Even the Founders wrote the principle of majority rule into the U.S. Constitution, for the election of the president by the Electoral College: “The person having the greatest Number of votes for President, shall be the President, if such number be a majority of the whole number of Electors appointed.” As Alexander Hamilton wrote in the Federalist Papers, “it might be unsafe to permit less than a majority to be conclusive.” And James Madison, the “Father of the Constitution”, was even more explicit, warning that not requiring a majority would “incur too great a risk of success to a very inferior candidate.”

Since presidential electors do not actually meet in person but instead send their votes to Congress for counting, the Founders provided a contingency “if no person have such majority”. In this case the House of Representatives would assemble as state delegations with one vote per state, and “a majority of all the states shall be necessary to a choice.” This changed the basis for the decision, perhaps stimulating a different outcome, but it also allowed for multiple votes, if necessary. And this has happened twice in our history, in 1801 and 1825, in the first case requiring 36 ballots to elect Thomas Jefferson as our third president!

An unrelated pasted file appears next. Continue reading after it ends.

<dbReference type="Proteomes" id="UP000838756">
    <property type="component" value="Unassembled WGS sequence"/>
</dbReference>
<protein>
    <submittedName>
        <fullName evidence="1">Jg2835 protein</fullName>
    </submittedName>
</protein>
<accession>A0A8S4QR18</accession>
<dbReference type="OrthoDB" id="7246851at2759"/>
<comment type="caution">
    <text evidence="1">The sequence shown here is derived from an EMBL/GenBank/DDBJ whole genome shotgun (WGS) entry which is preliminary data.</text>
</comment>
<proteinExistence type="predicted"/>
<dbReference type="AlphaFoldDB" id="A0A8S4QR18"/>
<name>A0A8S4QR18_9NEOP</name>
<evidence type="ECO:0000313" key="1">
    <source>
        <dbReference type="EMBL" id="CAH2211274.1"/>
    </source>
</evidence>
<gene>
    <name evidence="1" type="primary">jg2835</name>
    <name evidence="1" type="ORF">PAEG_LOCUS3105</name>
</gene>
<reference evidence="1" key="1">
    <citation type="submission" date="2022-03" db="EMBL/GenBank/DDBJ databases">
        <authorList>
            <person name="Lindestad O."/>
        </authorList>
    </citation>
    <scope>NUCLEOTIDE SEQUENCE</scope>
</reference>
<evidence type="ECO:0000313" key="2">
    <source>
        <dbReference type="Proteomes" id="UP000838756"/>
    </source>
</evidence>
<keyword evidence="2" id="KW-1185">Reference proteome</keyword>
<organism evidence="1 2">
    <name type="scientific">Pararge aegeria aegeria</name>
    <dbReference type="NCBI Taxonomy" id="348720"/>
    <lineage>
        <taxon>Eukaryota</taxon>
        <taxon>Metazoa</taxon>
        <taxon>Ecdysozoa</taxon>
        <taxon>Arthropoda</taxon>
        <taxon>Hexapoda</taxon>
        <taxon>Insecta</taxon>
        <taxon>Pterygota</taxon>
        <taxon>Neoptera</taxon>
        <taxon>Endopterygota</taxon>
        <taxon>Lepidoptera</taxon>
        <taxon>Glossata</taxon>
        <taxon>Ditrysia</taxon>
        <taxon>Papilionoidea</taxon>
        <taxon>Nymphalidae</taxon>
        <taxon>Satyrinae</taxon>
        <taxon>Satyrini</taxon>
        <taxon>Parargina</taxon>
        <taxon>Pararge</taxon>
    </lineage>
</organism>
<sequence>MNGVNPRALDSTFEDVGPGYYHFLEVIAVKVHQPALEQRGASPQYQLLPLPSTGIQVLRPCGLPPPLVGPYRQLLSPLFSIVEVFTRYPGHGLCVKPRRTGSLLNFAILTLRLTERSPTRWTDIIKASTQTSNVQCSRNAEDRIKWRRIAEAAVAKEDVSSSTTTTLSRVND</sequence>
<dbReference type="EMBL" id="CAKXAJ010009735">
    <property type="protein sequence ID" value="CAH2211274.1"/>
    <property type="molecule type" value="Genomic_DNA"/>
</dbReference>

The U.S. Constitution left it to the states to design their own elections. Typically involving large numbers of voters who cannot be called into meetings, many states, including Massachusetts, also reassigned non-majority decisions to their legislatures. Usually this meant that the party with a majority of members would elect their own candidates to the legislature and to the governorship, which was not out of keeping with the British parliament’s election of the prime minister as their executive officer. However, the results were often not to the liking of the citizens who had this authority taken away from them. The State of Maine even had an armed, twelve-day confrontation challenging the legislature’s appointment of their governor after the election of 1879 failed to have a majority winner!